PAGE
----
Smokeless tobacco cessation support in dental hospitals in Pakistan: Dentists and dental patients' perspectives on current practices, support needed and opportunities available

Shaista Rasool, Fiona Dobbie, Fayaz Ahmad, Zohaib Khan, Richard Holliday, Linda Bauld

Research output: Contribution to journalArticlepeer-review

Abstract / Description of output

INTRODUCTION: Despite evidence on the effectiveness of tobacco cessation interventions in dental settings, the implementation remains low, especially for smokeless tobacco (ST). The purpose of this study was to develop an understanding of the influences governing the implementation of ST cessation support in dental hospitals.

METHODS: A multi-centre qualitative study was conducted at two tertiary-care dental hospitals, in Pakistan. Semi-structured interview guide, guided by the Capability-Opportunity-Motivation-Behaviour (COM-B) model, were used to capture the views of dentists (n=12) and dental patients (n=12), regarding ST cessation support in dental hospitals. Framework approach was used to thematically analyse the data.

RESULTS: Screening of ST users in routine dental practice was seldom practiced and the cessation support offered was brief advice. Barriers identified by dentists included: fear of offending and stereotyping patients; lack of knowledge and skills; lack of privacy; lack of belief in the effectiveness of behavioural support; lack of time and workload pressure; ST use amongst dentists; lack of referral systems and; the absence of a mandatory requirement of offering ST cessation support. Facilitators included: delivering support through junior dentists and the length of interaction between the dentist and the patient. Naswar was the most common ST product used by dental patients. Patients reported receiving negligible cessation support from any healthcare provider.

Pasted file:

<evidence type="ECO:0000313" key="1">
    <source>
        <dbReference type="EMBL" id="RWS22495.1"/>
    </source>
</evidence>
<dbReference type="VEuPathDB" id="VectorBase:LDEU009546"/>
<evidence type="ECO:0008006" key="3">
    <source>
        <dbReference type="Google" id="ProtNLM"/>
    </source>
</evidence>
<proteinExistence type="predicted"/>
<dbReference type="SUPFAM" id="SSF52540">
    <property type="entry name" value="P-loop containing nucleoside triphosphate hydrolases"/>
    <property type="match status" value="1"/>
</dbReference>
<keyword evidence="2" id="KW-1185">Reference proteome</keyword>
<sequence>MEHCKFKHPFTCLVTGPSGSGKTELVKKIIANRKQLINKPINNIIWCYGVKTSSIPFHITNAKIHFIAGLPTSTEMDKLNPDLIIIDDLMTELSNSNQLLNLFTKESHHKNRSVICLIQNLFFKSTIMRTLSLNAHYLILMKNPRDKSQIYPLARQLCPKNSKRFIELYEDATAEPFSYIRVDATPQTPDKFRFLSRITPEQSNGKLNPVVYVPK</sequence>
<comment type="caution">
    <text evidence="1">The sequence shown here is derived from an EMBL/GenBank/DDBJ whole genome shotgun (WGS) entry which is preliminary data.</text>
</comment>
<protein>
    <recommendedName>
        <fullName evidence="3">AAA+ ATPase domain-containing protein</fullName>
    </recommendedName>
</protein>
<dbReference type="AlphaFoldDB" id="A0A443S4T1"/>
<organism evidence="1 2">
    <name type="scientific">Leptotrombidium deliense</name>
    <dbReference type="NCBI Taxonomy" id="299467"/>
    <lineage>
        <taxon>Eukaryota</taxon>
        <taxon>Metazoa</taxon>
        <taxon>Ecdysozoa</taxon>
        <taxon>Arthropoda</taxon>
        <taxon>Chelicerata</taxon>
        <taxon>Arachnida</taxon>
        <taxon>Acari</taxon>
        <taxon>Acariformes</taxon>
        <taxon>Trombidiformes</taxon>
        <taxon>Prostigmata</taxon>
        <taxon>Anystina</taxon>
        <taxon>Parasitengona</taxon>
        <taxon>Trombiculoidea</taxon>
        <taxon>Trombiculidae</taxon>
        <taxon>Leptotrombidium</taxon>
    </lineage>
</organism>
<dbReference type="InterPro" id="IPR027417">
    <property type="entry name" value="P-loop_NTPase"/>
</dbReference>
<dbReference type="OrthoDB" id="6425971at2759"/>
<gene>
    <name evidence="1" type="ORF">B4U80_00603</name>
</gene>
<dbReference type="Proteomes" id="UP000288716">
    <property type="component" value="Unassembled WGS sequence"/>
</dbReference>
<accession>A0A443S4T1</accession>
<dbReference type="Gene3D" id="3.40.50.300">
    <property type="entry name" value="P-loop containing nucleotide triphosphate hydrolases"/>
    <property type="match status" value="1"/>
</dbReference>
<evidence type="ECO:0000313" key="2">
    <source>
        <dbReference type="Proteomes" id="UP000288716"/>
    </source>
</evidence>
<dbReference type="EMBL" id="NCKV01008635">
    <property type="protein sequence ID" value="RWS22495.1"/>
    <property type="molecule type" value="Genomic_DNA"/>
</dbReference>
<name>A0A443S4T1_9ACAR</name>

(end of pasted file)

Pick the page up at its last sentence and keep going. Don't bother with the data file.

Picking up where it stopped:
CONCLUSIONS: A range of influences governing the implementation of ST cessation support in dental hospitals were identified. These findings can inform the implementation of behavioural interventions for ST cessation in dental and other clinical settings, in low and middle-income countries.

IMPLICATIONS: Smokeless Tobacco (ST) control considerably lags, in comparison to the control of combustible tobacco. This is the first study that qualitatively explores the implementation of ST cessation support in dental settings in Pakistan. Utilizing the 'Capability-Opportunity-Motivation-Behaviour' model, it provides an in-depth understanding of the inability of dentists in implementing effective behavioural interventions for ST cessation support in routine dental practice. Highlighting the striking discrepancy between the patients' need for and receptivity towards cessation support and the dentists' concerns over their patients' receptivity towards cessation support, it calls for the need for effective implementation strategies to optimize dentist-led tobacco cessation interventions in low-resource settings.

Original languageEnglish
Pages (from-to)63-71
Number of pages9
JournalNicotine and Tobacco Research
Volume26
Issue number1
Early online date19 Jul 2023
DOIs
Publication statusPublished - 1 Jan 2024

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